Greg Mottola’s irresistible first feature, the dysfunctional-family odyssey The Daytrippers, is one of the great stories of 1990s low-budget independent filmmaking. Shot for $60,000 on Super 16 mm in just seventeen days—with up-and-coming cast members like Parker Posey, Liev Schreiber, Hope Davis, and Stanley Tucci working for a mere hundred dollars a day—the movie took a long and winding path to the screen. Rejected by Sundance and initially overlooked by distributors, it nonetheless rode its droll wit all the way to the Cannes Film Festival, where it was finally picked up for a successful run in U.S. theaters.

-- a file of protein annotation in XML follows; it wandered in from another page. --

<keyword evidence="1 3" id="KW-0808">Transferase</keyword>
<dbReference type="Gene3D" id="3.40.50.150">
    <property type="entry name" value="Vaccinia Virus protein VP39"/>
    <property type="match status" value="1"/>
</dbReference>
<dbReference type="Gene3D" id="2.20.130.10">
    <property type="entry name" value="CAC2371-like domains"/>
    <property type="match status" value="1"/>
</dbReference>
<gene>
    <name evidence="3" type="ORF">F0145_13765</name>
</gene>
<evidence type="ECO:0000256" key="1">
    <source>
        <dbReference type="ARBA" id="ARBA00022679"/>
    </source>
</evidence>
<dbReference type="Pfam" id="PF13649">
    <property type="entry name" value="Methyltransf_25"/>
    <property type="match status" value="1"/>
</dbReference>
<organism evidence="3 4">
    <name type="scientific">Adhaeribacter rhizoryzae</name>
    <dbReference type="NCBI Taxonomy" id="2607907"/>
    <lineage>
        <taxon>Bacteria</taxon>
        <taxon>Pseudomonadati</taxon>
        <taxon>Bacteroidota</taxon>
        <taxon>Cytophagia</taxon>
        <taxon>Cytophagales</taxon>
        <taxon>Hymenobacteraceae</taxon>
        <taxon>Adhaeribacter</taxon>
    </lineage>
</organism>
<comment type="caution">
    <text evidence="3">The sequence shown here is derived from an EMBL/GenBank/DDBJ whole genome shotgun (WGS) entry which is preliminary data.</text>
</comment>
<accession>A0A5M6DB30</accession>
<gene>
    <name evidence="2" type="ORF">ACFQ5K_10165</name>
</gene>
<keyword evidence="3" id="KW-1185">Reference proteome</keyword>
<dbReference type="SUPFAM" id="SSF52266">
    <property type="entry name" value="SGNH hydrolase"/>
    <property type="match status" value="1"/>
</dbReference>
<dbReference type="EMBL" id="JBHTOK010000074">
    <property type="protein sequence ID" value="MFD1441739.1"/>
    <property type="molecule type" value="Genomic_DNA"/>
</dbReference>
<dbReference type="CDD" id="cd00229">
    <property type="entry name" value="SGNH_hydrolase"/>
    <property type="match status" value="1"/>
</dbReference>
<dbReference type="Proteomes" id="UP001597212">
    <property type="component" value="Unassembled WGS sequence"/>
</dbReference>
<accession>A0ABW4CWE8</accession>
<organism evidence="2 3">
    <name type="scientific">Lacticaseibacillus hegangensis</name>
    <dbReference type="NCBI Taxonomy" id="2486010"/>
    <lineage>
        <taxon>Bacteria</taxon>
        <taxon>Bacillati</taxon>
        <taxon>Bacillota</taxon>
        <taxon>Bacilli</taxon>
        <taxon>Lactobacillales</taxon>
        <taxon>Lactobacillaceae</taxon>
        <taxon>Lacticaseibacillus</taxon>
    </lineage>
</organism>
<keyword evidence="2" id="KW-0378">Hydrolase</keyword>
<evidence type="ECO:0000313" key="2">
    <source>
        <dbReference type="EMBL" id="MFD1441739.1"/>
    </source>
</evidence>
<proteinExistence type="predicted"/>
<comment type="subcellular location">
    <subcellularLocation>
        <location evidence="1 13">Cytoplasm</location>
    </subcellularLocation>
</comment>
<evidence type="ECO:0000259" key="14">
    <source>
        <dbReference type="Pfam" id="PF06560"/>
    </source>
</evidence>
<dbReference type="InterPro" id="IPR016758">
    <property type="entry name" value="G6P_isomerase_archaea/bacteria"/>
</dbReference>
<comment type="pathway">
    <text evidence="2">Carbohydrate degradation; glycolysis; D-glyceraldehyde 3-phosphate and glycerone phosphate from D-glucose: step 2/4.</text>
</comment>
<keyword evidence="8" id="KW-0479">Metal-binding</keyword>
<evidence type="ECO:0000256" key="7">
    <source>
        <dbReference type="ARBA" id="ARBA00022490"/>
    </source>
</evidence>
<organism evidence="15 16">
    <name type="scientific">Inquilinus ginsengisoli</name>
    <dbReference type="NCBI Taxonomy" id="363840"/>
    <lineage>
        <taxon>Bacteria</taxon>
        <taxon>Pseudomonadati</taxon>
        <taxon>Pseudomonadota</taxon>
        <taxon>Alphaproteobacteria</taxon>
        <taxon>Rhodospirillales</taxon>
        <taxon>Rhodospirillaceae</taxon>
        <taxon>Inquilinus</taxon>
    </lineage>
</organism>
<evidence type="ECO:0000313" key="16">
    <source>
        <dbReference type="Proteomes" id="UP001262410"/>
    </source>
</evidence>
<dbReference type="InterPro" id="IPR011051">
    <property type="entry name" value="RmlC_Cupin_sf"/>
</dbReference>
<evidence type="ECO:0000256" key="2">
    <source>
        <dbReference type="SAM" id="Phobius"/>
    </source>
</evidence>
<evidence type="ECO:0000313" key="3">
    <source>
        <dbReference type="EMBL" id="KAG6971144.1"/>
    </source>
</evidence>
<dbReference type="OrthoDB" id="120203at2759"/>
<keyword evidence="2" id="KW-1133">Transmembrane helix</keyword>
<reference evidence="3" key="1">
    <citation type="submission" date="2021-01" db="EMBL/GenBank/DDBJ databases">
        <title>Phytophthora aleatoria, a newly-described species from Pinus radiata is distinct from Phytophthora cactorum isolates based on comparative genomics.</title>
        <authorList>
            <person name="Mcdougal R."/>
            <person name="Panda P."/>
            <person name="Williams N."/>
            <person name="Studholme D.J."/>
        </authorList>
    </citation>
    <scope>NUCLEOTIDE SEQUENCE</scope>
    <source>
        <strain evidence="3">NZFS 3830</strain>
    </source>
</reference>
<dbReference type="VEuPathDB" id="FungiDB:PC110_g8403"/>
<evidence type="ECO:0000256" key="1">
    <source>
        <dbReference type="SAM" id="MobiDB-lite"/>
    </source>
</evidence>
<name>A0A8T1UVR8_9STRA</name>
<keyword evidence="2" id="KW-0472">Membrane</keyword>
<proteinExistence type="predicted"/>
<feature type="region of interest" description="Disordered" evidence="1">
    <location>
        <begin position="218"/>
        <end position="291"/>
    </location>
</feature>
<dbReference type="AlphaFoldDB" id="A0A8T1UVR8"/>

Today, The Daytrippers remains beloved not only by audiences but also by many of those who worked on it, as the above clip—taken from a supplement on our new edition of the film, and featuring Schreiber, Posey, and Mottola in conversation—goes to show. Here Schreiber—who plays the pretentious-writer boyfriend of Posey’s jaded undergrad, both of them on a journey to Manhattan to save her sister’s marriage—fondly remembers the formative early role as a career high (“It’s still, I think, my favorite film”) as well as the start of a lifelong friendship with Mottola. Meanwhile, Posey reminisces about the communal “spirit of performing” that existed on-set, something she sees as having largely disappeared from independent filmmaking in the wake of the digital revolution.